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How many laws are enough? Part 2

(Editor's note: This is the second of two parts. Read the first part.)

We currently have no check-and-balance system for impeding the excessive law-writing, rule enforcement, and prison-building currently taking place. Simply adding friction to the process will slow it down.

For this reason I would like to offer the following four-step approach to solving this enormous problem.

• Step One - Demand Visibility: Make it a requirement that all laws be posted in one central location online. As a first step towards getting a handle on the runaway law-creators, we need to create a law that requires all laws be posted on one central website online. Any laws not posted will be deemed unenforceable.

• Step Two - Demand Understandability: Make it a requirement that all laws be written on an 8th grade comprehension level. Laws are unenforceable until they have been certified as having been written on this level.

• Step Three - Demand Enforcement: Make it a requirement that any laws that have not been enforced in that past 20 years become unenforceable and must be removed from the list. Time spent getting rid of the clutter means less time for creating new laws.

• Step Four - Remove Conflicts of Interest: Make it a requirement that no government be allowed to directly profit from the enforcement of their own laws. Whenever there's a profit motive linked to law enforcement, the nature of government changes, and our humanity becomes compromised.

With a society that is already heavily invested in our current systems, and people already pre-programmed to think and act accordingly, the operating system can only be changed by rewriting the source code. In short, we need to create systems for changing the system.

My Challenge to You: I would like to challenge everyone who reads this column to convince me that this will not be an effective approach. Please leave your comments below.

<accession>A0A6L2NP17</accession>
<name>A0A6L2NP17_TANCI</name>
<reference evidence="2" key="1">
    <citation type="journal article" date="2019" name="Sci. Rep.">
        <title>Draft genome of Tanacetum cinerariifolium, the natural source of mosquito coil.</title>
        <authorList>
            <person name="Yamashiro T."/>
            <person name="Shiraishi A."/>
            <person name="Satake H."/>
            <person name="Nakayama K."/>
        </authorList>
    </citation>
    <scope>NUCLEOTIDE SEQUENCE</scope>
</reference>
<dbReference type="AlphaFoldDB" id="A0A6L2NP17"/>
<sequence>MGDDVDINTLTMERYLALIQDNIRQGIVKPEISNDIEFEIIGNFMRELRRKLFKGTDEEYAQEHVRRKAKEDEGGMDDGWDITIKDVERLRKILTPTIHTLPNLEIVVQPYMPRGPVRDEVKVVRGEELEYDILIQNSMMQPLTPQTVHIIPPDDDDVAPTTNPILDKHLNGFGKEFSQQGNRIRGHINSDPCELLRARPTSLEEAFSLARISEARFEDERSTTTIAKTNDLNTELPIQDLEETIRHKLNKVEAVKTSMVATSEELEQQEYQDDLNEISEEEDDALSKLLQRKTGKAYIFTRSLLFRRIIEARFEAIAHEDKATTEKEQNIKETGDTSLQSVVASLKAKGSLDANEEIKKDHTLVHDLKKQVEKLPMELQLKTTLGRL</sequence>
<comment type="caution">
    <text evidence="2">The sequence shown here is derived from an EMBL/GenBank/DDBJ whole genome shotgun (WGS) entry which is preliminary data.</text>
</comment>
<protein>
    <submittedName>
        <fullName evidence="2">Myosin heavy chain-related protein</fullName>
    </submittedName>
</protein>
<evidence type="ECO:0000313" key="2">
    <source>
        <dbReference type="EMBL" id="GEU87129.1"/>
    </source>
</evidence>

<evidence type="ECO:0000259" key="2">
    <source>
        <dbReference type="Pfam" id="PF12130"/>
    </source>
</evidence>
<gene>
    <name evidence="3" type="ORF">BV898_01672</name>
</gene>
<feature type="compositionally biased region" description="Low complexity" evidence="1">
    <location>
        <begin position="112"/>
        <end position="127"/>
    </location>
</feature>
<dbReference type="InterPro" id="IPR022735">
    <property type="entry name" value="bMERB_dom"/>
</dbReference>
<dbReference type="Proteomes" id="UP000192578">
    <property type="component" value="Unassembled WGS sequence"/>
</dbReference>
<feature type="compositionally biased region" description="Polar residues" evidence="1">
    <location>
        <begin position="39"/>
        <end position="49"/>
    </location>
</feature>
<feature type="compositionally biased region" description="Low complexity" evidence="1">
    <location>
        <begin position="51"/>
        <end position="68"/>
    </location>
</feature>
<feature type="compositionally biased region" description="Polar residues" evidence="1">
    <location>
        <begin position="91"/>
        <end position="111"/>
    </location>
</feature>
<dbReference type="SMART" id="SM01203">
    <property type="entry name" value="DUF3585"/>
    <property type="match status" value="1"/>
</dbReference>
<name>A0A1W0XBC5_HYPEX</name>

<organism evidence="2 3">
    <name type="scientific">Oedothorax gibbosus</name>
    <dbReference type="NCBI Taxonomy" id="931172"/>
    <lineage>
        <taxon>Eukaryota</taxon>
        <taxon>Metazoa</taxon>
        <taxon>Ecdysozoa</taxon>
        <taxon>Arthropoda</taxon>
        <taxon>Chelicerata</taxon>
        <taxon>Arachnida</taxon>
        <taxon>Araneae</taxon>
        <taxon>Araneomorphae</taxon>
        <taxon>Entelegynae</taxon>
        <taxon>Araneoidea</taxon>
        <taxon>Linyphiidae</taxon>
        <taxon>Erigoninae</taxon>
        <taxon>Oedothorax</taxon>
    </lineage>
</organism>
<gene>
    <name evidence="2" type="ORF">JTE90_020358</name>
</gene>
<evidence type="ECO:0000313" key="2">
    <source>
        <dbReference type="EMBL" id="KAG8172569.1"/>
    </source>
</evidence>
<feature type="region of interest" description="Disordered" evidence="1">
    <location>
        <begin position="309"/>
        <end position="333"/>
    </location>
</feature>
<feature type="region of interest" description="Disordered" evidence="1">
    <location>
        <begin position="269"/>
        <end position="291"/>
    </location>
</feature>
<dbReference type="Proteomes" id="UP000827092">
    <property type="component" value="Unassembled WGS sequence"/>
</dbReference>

Few believe this is a sustainable system. People who enter prison cannot lead productive lives. Removing them from wage-earning positions and turning them into wards of the state is a recipe for economic disaster.

Nearly every person who currently feeds off this system, including police, judges, lawyers, wardens, and prison guards is leaching off and income stream that will soon shrivel to a fraction of its current size.

Future Justice Systems

The current justice system is a monopoly, with the irony being that they need to have their own anti-trust division take a long hard look at their own system.

Rather than using an "us-vs-them" police force, putting the first level of monitoring criminal behavior into the hands of average citizens is already doable. Camera phones with both visual and audio recording capabilities are already being used to create evidence for court cases.

A self-monitoring society is one that will assume responsibility for its own rules, morals, and ethics. Yes, there still needs to be laws, regulations, and guidelines, but the enforcement of them should be place in the hands of people who do not feel a constant need to justify their own existence.